The many different ways different manufacturers have solved the same problem over the years is a good example of many different ways to solve the same engineering problem with different goals, different manufacturing capabilities and expertise, and different patent encumbrances.
In most current top-loading washers, if the motor spins in one direction, the gearbox drives the agitator; if the motor spins the other way, the gearbox locks the agitator and spins the basket and agitator together. Similarly, if the pump motor rotates one way it recirculates the sudsy water; in the other direction it pumps water from the machine during the spin cycle. Mechanically, this system is very simple.
In some top-loaders, the motor runs only in one direction. During agitation, the transmission converts the rotation into the alternating motion driving the agitator. During the spin cycle, the timer turns on a solenoid which engages a clutch locking the motor's rotation to the wash basket, providing a spin cycle. General Electric's very popular line of Filter-Flo (seen to the right) used a variant of this design where the motor reversed only to pump water out of the machine. The same clutch which allows the heavy tub full of wet clothes to "slip" as it comes up to the motor's speed, is also allowed to "slip" during agitation to engage a Gentle Cycle for delicate clothes.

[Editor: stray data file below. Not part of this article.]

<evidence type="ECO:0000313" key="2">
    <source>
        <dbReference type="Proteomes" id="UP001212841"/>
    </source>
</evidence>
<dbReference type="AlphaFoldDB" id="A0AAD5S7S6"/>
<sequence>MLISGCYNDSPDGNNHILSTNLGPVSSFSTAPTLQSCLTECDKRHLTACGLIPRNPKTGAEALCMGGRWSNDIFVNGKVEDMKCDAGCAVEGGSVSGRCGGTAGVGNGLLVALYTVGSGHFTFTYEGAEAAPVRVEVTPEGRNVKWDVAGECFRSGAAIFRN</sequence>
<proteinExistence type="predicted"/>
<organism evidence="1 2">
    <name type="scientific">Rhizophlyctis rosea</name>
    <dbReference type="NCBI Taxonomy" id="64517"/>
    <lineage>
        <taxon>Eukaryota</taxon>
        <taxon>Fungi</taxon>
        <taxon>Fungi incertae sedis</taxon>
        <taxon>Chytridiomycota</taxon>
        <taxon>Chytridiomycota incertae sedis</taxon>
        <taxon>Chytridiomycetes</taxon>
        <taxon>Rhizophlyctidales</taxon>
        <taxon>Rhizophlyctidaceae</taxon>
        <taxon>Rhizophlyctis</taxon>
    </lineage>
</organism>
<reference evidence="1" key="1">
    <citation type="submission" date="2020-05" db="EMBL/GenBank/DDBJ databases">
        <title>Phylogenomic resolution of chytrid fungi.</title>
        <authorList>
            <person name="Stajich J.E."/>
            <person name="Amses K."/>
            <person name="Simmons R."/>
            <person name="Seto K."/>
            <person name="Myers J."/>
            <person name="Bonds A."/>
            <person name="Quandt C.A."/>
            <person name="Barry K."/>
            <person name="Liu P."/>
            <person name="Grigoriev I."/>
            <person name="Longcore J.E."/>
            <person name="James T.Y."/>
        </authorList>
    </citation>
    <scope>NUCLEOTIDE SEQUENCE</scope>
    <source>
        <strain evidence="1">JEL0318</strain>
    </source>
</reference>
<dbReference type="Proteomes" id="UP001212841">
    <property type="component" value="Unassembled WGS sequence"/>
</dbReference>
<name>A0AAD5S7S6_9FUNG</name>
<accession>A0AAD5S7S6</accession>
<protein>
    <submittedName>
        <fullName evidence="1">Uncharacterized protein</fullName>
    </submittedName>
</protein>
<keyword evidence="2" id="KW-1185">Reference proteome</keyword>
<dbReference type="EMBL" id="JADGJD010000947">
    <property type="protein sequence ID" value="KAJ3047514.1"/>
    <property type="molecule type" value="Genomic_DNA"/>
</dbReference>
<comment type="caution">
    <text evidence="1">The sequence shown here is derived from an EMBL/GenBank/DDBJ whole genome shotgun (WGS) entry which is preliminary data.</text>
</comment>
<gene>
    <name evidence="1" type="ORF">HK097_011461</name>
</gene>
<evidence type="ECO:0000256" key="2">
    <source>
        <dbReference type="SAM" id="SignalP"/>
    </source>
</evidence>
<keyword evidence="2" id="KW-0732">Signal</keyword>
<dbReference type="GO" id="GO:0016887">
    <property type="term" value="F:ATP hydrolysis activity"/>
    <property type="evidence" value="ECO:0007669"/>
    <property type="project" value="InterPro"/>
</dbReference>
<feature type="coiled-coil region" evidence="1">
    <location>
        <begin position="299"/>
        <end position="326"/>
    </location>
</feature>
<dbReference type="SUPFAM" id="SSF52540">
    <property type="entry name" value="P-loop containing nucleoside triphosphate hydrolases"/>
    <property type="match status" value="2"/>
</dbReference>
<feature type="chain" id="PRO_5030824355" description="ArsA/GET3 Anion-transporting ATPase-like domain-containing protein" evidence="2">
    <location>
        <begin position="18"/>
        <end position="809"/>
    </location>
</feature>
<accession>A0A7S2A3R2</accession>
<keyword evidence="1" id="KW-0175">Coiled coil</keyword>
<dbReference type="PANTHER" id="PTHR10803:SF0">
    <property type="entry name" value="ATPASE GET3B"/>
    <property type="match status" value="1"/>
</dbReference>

Whirlpool (Kenmore) created a popular design demonstrating the complex mechanisms which could be used to produce different motions from a single motor with the so-called "wig wag" mechanism, which was used for decades until modern controls rendered it obsolete. In the Whirlpool mechanism, a protruding moving piece oscillates in time with the agitation motion. Two solenoids are mounted to this protruding moving piece, with wires attaching them to the timer. During the cycle, the motor operates continuously, and the solenoids on the "wig wag" engage in agitation or spin. Despite the wires controlling the solenoids being subject to abrasion and broken connections due to their constant motion and the solenoids operating in a damp environment where corrosion could damage them, these machines were surprisingly reliable.